For starters, the new model has upped the field of view from 90 degrees to a full 100, with some new custom fresnel lenses and a new fabric that's more textured, less Sunday-sweatpants. The new strap distributes the weight more evenly too; these tiny modifications all add up for a more comfortable experience.
Read this: Best Daydream apps and games
Daydream comes with a 3DoF (degrees of freedom) controller and supports most smartphones, but the quality of VR will vary depending on the phone you're slotting in there. While the quality of games can't compete with the big names, the Daydream platform has consolidated over the past year with a respectable lineup ‚Äď including Wareable favourite Keep Talking & Nobody Explodes.
¬£99 | store.google.com
3. Google Cardboard
Google wants to make virtual reality as accessible as possible, so enter Cardboard, a literal piece of cardboard that folds into a very portable VR headset. You can strap it to your head, you can hold it to your head ‚Äď it doesn't really matter because all it cares about is giving you a quick, cheap and easy way to dip your toe in the VR waters.
Surprisingly, the VR is actually quite good. It's incredibly easy to share with people too, since they can just press it up against their heads if they want in on some tasty VR content. It's also compatible with most smartphones, including iPhones, making it a good choice for anyone who is looking to experience VR without too much of a cost.
Go mobile: Best VR headsets for iPhone
We admit, because it's‚Ä¶ cardboard, too much use can take its toll. There's also a bunch of unofficial Cardboard headsets, but you might as well get the real deal from the Big G. It's really better than you'd think ‚Äď honest. And don't forget to take a look at the best Google Cardboard VR apps and games.
4. Merge VR Goggles
The sneaky underdog of the mobile VR world, the Merge delivers everything you want from a mobile headset. It works with a wide variety of smartphones, including iPhone. It's made out of a soft foam, so it's both comfortable and light.
It's also got a bunch of doodads to help you customise your mobile experience. Adjust the lenses all you want, click two buttons to interact with your content; pop out the front window in case you ever need to use it for mixed/augmented reality purposes. Speaking of which, Merge now also sells the AR Merge cube, which lets you put mixed reality experiences in the palm of your hand.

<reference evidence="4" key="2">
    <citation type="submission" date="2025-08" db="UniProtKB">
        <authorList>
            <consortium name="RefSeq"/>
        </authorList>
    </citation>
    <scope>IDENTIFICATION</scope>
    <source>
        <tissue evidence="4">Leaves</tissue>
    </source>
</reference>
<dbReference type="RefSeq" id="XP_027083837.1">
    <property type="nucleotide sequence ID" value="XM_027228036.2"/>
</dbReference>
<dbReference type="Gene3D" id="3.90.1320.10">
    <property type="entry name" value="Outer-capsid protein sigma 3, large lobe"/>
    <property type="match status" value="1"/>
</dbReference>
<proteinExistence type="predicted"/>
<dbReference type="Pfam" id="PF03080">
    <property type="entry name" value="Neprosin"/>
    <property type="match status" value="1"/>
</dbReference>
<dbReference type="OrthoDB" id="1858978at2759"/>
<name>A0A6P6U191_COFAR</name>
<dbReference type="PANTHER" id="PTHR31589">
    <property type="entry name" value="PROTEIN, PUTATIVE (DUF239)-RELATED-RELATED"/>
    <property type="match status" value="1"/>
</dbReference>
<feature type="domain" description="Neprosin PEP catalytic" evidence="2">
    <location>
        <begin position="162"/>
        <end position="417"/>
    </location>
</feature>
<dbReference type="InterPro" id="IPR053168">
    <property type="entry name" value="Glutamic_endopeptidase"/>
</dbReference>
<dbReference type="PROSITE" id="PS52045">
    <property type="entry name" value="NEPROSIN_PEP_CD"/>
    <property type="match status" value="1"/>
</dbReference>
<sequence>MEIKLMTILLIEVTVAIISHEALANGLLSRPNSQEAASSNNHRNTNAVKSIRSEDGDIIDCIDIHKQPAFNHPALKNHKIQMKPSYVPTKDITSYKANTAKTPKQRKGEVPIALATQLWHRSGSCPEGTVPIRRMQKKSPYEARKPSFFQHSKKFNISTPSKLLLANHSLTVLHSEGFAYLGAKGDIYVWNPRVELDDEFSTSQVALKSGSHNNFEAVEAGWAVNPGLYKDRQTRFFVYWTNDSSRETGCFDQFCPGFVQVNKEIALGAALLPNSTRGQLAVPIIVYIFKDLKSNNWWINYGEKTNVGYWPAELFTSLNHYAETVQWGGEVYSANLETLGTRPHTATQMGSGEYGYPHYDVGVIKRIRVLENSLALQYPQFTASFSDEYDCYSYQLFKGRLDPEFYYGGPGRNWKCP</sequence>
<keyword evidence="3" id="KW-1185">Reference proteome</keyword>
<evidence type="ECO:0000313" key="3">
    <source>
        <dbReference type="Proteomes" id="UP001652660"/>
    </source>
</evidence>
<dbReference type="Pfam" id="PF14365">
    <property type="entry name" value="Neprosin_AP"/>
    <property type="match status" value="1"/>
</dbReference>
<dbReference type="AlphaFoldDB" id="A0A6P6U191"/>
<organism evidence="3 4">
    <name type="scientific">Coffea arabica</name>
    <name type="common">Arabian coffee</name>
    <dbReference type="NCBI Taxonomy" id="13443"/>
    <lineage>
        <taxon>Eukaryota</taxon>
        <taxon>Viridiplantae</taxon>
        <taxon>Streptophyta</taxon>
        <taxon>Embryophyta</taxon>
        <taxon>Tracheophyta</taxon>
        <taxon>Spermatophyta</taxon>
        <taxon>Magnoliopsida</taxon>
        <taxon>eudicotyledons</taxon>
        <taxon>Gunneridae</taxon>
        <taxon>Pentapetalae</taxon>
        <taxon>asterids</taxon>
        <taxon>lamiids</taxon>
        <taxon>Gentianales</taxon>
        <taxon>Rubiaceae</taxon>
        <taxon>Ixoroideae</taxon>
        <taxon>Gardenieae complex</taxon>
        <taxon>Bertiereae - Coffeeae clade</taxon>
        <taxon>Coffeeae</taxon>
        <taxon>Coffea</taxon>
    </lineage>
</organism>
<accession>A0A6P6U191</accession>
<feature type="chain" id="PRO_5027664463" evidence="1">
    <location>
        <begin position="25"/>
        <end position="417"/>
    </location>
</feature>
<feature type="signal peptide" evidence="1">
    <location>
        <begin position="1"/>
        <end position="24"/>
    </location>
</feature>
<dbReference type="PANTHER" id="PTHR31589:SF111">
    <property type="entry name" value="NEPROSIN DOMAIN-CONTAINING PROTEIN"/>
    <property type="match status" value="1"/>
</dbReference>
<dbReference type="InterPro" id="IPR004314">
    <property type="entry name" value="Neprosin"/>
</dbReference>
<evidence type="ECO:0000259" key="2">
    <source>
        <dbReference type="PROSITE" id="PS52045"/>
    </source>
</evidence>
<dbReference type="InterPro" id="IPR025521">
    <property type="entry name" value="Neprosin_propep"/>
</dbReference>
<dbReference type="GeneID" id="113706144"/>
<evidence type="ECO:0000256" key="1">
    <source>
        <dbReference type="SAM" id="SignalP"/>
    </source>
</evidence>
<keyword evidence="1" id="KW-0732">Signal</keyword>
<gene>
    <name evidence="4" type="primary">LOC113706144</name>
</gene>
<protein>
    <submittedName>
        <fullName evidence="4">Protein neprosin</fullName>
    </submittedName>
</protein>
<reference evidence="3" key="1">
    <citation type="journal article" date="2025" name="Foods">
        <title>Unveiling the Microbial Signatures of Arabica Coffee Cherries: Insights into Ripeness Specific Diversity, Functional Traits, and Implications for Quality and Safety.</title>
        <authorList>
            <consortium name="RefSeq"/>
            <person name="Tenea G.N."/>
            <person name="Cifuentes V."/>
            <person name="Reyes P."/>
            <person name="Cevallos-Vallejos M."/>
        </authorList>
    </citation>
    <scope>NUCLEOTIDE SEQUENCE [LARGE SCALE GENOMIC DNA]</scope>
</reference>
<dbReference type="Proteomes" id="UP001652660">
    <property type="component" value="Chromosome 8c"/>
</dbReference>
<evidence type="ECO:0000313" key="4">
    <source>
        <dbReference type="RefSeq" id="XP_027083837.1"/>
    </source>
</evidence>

Everyone is excited about VR, which means ‚Äď naturally ‚Äď that more headsets are always coming. In fact, we've really only just begun. Below, we've picked out a few headsets that are headed our way in the future. As you'll notice, some of them are beginning to play with the idea of what a VR headset even is.
Once known as Santa Cruz, Oculus' high-end standalone headset is now reality. The Quest was announced at Oculus Connect 5, and we've even tried it. It's got new controllers that are positionally tracked and four wide-camera sensors on the front of the headset.
The big feature is 6DoF, which means you can move around with mostly total freedom. There's built-in sound that's louder than the speakers on the Go. You're also getting the same 5.5-inch, 2560 x 1440 display that's on the Go. Plus, there's 64GB of storage for games and entertainment. Oculus' high-end standalone headset, the Santa Cruz, is getting closer and closer to reality.
Hands-on: Oculus Quest
One big new feature is Oculus Insight, which is the new tracking system that uses those four wide-camera sensors. Insight can track everything in your space, from objects to people to walls. Not all of those features will be live at launch, but know that the Quest has some capacity to get better in the future. It also has the potential for arena-scale room scaling.
In our time with the Quest, we've found it to be an excellent standalone experience. Unfortunately, there's still some time before it's released. It's shipping in Spring 2019 for $399.
Crowdfunded on Kickstarter, Pimax's new 8K VR headset is aimed at solving two VR problems: motion sickness and not-so-great field of views. It does this by going wide with a 200-degreee field of view, which is closer to the human field of view of 220 degrees. It also has two 3840 x 2160 displays.
Hands-on:Pimax 8K review
Both of these things mean a more immersive experience, and having spent time with the somewhat bizarre-looking headset we can say that this feels like it's pushing VR forward in a huge way. In fact, we found it difficult to go back to a Vive or Rift after experiencing the larger field of view in the Pimax 8K.
HTC Vive Cosmos
Fans have long wanted the standalone Vive Focus to come west, but when it did it came with the catch that it was designed for business and developers. So instead, HTC has announced the Vive Cosmos, a higher-end, consumer-friendly standalone system.
The headset, which will launch later this year for an as-yet-unknown price, is primarily designed to be used with a PC, however HTC has suggested we may be able to use it in some sort of standalone capacity - possibly connected to a smartphone. The messaging around this is a little... vague... so hang tight for more details down the line.